As many as 74% of Millennials and Gen Zers reported being distracted at work, according to a 2018 Udemy survey of more than 1,000 U.S. workers. Noise, interruptions, and smartphone notifications were cited as the three major attention grabbers.
These days, there's another factor diverting our attention from our work: the effects of the coronavirus outbreak. Many employees are required to either "shelter in place" or stay home as much as possible, and as many as 18% of working people already report having been let go or had their hours reduced, according to a recent poll of 835 adults.
"In the morning, first thing you do is you write down the objectives that you want to get done," says Milo Sindell, leadership coach at Skyline Group International. This helps "keep a person focused," he says.
In the workplace performance book "Sink or Swim," co-written by Sindell and his wife, Thuy Sindell, they suggest keeping two task lists to help prioritize: a general task list, which features items that need to be done that day, and a rolling task list, which features items that are not urgent and can be done later in the week.
Creating lists helps lessen the burden of trying to remember everything you have to do. It clears your head so you can focus and move on to the next task at hand when you've finished.
"Be realistic about how much time it will take to do" a given task, says Kathleen Hall, founder of The Stress Institute. "Don't underestimate the amount of time." Being realistic about how much time each to-do list item takes enables you to see what you can really get done in a day. Not overloading yourself is important, since taking on too much can overwhelm you and make it difficult to focus.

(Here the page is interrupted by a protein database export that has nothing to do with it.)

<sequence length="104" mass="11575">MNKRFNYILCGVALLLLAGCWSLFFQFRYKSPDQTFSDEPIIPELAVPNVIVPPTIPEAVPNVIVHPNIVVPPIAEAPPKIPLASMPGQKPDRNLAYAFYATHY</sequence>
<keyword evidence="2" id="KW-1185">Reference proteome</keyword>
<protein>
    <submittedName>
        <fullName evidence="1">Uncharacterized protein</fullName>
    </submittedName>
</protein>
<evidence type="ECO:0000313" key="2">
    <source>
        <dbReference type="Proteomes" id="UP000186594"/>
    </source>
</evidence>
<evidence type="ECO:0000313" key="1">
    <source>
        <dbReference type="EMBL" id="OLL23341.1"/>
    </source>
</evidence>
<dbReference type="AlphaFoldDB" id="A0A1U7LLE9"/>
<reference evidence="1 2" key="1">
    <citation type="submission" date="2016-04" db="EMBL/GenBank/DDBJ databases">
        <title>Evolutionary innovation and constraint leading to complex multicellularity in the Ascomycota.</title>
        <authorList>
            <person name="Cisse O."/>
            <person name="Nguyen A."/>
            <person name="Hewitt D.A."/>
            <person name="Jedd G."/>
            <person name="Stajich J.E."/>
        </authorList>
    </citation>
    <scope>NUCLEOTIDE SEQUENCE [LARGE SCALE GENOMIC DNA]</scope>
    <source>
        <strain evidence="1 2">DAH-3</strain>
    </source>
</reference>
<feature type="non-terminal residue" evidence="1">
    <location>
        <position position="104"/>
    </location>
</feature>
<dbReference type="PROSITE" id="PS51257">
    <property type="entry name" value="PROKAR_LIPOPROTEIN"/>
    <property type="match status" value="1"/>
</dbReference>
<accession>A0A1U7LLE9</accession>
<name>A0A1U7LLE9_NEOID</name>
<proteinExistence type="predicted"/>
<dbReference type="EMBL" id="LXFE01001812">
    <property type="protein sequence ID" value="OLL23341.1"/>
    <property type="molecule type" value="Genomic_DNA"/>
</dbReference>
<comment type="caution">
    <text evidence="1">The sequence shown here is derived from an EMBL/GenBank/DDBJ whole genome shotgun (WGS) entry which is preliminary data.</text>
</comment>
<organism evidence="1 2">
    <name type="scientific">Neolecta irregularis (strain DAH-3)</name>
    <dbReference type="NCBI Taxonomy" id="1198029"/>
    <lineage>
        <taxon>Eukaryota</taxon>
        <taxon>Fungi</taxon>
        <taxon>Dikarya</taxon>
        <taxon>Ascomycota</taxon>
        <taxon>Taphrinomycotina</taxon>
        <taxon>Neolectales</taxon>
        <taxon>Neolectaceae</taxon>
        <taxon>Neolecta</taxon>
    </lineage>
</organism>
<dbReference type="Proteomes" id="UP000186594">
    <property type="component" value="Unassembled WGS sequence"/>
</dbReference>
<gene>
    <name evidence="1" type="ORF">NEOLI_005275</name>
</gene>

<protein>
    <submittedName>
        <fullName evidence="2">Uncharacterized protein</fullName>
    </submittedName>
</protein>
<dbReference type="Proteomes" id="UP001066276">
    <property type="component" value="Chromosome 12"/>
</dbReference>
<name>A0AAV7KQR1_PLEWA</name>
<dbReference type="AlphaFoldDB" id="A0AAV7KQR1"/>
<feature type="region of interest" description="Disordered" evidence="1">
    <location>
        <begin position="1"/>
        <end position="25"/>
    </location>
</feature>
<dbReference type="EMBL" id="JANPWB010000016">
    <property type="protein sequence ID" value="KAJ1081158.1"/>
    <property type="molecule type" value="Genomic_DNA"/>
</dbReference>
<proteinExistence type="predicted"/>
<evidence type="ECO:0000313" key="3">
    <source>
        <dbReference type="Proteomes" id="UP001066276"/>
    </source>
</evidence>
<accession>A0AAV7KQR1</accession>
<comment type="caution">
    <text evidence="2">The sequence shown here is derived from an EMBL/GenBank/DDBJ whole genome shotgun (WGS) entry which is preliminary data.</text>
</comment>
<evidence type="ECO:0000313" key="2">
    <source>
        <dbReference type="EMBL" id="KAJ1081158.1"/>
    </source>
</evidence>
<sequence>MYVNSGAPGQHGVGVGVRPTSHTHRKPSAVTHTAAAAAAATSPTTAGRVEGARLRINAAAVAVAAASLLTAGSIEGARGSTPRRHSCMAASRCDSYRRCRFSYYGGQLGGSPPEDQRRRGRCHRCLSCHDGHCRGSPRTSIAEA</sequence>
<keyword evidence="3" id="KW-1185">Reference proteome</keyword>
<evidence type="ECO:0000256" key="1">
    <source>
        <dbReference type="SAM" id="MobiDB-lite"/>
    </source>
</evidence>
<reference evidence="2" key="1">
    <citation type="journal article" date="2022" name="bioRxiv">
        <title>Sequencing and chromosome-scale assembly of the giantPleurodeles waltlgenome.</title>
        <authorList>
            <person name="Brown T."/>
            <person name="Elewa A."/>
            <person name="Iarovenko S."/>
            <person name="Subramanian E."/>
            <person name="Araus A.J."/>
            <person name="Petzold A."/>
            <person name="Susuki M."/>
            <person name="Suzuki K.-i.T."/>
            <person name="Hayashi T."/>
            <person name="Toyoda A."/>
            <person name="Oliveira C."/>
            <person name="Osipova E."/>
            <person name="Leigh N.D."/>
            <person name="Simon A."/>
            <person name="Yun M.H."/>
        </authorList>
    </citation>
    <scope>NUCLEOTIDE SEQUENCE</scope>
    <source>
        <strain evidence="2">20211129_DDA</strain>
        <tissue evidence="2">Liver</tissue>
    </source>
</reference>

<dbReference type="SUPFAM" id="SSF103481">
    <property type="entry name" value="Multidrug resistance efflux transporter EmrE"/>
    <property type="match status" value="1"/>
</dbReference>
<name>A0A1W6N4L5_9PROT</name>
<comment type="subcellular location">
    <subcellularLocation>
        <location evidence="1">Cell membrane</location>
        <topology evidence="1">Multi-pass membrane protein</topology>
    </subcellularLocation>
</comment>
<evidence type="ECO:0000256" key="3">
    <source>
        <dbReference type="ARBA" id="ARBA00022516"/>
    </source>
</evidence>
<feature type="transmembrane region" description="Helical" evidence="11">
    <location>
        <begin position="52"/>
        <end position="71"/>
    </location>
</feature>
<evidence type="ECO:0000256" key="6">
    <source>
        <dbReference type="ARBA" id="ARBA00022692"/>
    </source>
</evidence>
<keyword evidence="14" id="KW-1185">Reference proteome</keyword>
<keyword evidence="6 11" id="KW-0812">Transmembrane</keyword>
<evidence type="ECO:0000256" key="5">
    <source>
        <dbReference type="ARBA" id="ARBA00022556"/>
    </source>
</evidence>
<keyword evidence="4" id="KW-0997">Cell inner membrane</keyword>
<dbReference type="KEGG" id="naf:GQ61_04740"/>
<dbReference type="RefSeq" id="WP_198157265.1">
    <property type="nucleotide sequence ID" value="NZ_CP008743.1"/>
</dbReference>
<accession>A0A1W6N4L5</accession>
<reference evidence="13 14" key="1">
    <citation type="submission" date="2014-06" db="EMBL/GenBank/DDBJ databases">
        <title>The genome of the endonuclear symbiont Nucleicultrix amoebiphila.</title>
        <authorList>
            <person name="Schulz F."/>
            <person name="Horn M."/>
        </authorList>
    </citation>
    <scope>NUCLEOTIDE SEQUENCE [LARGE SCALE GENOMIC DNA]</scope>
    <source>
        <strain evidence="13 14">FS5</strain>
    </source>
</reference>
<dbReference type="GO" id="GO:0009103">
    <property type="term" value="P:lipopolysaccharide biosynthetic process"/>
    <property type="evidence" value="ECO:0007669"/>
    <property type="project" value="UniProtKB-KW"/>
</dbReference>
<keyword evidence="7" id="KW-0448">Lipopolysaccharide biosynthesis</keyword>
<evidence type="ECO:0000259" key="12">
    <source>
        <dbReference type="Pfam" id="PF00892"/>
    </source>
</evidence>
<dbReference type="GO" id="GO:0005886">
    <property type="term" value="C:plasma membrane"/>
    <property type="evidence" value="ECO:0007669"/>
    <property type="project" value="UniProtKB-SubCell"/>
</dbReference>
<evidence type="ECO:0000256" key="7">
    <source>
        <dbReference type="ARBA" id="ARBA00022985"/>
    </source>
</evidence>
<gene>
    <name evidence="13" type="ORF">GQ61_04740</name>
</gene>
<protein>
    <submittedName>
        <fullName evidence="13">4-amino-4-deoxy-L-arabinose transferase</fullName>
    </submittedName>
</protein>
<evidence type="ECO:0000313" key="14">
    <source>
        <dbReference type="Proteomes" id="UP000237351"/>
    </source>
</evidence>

The more you accomplish in a given day, the better and more successful you'll feel. Giving yourself the right amount of time to accomplish each task makes it that much easier.
"You live with less stress when you feel like you are in control," says Hall.
Find a partner like a spouse, roommate, or co-worker to check in with about your progress on a given project or task, suggests Hall. Let them know you're committed to staying on track and ask them to check in with you as many times a day as you feel like you need to hold you accountable to your daily to-dos.
"The members of 12-step programs and support groups experience great success because of incredible group support," she says.
Small rewards enhance motivation, according to a study of several hundred students cited in the Harvard Business Review. The study found that small rewards serve as a "tool for behavioral change in settings when personal interactions are limited."
If you're working from home, take a break when a task is finished to go for a walk, have some coffee away from your desk, or enjoy a short phone catch-up with a friend. It can both give you a sense of accomplishment and motivate you to keep doing that focused work.
As you reform your work habits to ensure you remain productive during a time of great distraction, remember to give yourself some encouragement.
"We have research that tells us positive affirmations reduce stress, clear and center the mind," says Hall.